I guess if someone has nothing better to do they could... Still, you'd need to settle on things like how to handle different types of nouns, differently cased links because of sentence position, etc; there's probably no significantly cleaner solution. I sort of like the current case insensitivity, oh-my-I-justdownloaded-5K-twice. Laziness, impatience, hubris, right?:P --IL

It's about GOOD habits, people. Developers are getting lazier and lazier as they have access to more and more memory, CPU/GPU power, etc. This needs to stop. Intelligent link design is only one small part of this overall developer laziness. SL is VERY bandwidth-wasteful; there's no reason the LSL Wiki needs to be too. -EepQuirk

I've just looked at the HTTP headers that wakka sends, the pages are all 'no-cache'. Every time you view a page your browser downloads it; reguardless if it were visited 10 days ago or 10 seconds ago. As per this new evidence, the underlying assumption of reduced bandwidth has been overturned. On a side note, I cannot see how this impoves the design if it goes against the design. The key tennon of programing is lazyness. The greatest programers are lazy. If programers weren't lazy, they would all be programing in assembly because you can always write better code in assembly then can be produced by a compiler. The trouble with writing an application in assembly is it takes forever, it doesn't scale. A lazy programer recycles code, a lazy programer writes & uses libraries so they can use them in bigger projects. Lazyness is what makes programers great, it drives them to write more advanced languages and libraries. Time spent on plumbing, like getting your links rights, is wasted time. It's time that could be spent creating. Lazy programers are productive programers. If the language isn't case sensative, you shouldn't force a style that requires it. - BW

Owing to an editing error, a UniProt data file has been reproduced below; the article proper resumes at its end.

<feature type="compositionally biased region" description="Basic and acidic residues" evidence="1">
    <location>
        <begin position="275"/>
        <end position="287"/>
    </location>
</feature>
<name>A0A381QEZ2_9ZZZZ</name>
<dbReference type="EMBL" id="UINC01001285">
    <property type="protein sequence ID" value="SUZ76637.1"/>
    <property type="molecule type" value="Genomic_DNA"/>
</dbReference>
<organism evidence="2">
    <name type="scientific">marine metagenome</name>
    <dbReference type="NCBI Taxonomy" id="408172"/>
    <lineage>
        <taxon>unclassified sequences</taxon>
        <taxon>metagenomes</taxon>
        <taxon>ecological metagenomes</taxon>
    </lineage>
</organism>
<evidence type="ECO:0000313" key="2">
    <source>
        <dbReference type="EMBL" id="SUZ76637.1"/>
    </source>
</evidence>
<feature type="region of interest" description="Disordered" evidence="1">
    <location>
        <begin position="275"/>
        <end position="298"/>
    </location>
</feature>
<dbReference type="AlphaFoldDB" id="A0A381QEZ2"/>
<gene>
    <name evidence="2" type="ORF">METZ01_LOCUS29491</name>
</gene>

Are we talking about all links... as in function links included? LSL functions must be formatted in CamelCase to compile, so with a lowercase link policy, wouldn't that confuse people? And if LSL is the exception, wouldn't that also confuse people? - BurnmanBedlam

Root Links

Pros Cons
easier/quicker to code doesn't look pretty
I think pretty in this case is more important then easy/speed. It doesn't entail much extra work, simple copy and paste and a bit of trimming; if you can handle wiki tags and have the constitution & time to edit the wiki you can do it right. (Funny, you were argueing above against lazyness) -EepQuirk

I assume by "Root Links" what is ment is events vs events. Of course i advocate lazyness in programing but i do not think it should be all prevailing in authorship (because really isn't it just easier to just write nothing?). This is about something the user will notice (The above is about legislating something the user will most like never notice). Pretty is better IMHO - BW